The other day I realized, via a random tweet, that my WIP* had a big plot hole. Large enough to drive a lorry through. A lorry, for you Yanks, is what’s known as an 18-wheeler in the US. They’re every bit as big here, and yes, my plot is the size of an interstate, with sub-plots and multiple points of view criss-crossing here and there. With such a big plot, it’s not a good thing that I’ve never been a plotter—I prefer writing by the seat of my pants. Things usually work out, at least in the end. All the threads come together and miraculously, no one is injured—unless they’re supposed to be!
But this time I’d basically left the stove on. Left the baby unattended. Danger, Will Robinson. DANGER!
This plot hole needs to be fixed, and fast: I can’t wait until the end for this thread to be woven in, since, essentially, it’s a missing thread. Which means I have to go back through my WIP and figure out how to strengthen the fabric, exactly which spot needs the patch kit, before the precious baby is left on the stove. Or something like that.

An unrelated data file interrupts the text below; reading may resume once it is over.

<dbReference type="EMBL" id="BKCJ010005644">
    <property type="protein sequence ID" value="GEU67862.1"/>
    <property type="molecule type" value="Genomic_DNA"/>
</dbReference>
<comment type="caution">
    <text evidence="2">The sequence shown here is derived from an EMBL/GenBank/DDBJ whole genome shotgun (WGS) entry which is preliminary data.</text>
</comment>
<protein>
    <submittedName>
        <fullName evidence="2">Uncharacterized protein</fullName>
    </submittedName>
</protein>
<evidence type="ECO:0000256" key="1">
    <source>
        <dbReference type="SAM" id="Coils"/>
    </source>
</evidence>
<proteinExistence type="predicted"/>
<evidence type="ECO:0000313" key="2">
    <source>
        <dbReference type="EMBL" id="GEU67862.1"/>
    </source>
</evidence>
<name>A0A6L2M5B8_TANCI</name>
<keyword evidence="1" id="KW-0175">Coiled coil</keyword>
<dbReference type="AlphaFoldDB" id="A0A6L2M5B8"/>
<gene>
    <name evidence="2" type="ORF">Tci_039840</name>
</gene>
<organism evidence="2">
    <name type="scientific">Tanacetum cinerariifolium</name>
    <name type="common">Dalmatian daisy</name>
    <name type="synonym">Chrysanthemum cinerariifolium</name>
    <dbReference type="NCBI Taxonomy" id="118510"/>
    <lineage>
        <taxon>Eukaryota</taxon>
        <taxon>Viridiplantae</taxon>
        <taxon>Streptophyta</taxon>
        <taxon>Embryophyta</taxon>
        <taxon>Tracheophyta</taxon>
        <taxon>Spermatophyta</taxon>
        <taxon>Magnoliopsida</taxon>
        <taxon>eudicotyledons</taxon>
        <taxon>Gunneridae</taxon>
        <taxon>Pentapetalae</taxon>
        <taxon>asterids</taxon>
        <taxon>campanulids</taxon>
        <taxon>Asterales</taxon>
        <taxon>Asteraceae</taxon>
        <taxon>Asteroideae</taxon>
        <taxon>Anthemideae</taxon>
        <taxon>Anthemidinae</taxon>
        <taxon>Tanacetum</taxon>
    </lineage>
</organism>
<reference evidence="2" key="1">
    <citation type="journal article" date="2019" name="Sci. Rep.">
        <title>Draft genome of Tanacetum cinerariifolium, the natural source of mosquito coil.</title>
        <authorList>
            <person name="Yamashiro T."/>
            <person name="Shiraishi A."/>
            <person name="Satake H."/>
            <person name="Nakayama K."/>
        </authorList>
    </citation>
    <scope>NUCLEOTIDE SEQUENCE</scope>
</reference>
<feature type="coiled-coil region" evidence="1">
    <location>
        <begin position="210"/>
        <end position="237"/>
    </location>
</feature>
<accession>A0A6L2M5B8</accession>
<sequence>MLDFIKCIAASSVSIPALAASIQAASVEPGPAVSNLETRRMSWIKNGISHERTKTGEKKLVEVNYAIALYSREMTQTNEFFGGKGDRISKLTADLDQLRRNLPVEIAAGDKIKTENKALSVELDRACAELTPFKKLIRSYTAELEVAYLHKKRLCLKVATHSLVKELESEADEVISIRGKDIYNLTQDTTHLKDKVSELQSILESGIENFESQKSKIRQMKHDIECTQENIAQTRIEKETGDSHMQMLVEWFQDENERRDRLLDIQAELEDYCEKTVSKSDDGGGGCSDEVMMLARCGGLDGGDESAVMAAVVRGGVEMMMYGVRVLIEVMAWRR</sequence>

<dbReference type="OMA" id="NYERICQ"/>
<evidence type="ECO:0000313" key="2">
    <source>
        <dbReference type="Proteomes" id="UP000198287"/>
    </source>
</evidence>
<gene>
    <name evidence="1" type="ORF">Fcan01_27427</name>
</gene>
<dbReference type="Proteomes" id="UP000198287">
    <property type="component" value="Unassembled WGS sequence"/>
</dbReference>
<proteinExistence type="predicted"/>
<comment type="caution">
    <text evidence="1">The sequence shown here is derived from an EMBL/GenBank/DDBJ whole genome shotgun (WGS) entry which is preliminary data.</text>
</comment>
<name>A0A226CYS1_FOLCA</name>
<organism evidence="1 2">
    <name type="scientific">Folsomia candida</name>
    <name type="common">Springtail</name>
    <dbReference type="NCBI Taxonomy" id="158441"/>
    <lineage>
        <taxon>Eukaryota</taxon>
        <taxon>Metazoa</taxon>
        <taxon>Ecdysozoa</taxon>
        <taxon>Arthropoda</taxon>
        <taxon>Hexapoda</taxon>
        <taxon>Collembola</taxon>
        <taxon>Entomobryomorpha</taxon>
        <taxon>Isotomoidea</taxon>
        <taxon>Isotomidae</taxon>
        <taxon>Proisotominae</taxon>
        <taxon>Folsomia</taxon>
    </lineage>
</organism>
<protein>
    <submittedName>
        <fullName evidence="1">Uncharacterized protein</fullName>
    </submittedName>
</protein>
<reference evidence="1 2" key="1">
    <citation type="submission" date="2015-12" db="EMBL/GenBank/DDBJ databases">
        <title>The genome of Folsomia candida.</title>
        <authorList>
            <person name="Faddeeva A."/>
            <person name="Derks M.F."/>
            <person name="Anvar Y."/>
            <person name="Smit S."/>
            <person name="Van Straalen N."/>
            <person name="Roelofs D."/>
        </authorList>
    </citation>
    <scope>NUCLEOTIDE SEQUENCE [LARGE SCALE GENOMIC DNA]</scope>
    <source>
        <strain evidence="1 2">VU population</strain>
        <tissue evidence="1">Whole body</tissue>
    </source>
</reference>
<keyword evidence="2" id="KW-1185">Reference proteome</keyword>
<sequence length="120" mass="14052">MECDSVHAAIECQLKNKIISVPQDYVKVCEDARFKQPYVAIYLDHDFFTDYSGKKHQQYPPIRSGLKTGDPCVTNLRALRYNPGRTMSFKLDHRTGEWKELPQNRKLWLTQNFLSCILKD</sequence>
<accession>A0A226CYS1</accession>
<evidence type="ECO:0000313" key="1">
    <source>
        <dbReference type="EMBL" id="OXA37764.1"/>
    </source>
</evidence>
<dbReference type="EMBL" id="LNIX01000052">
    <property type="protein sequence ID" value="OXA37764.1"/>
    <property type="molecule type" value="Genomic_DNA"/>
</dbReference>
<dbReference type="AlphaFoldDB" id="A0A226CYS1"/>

This puts me off my pace, which had picked up in the last few days. I’m a slow writer, so this stinks.
But I think I have a few ideas for how to work this out—a patch here, a piece of tape there, and maybe, just maybe, the plot will hold together. At least until I hit another snag.
And I’m absolutely sure I will hit another snag: that’s how pantzers work, flying off into the wild blue yonder and then falling to earth with a thump when they hit a hole in the jetstream.
It’s an awful way to work, but I can’t seem to learn another way. I’m currently taking another online plotting class, but “goal, motivation and conflict” seem like empty words until I’ve already unconsciously built them into my characters and story. Then they take on meaning, as I realize I’ve done exactly what I was supposed to, organically. I’ve never yet had a character without a goal, it’s just that they don’t come with big thought bubbles labeling them “GOAL”.
I’ll get there, somehow, stumbling around in the dark, but there are times when I wish I had a pretty outline to work from, instead of this basket of scraps I’m determined to make into a fabulous quilt.
*Work In Progress, or, as I think of it, a fetal novel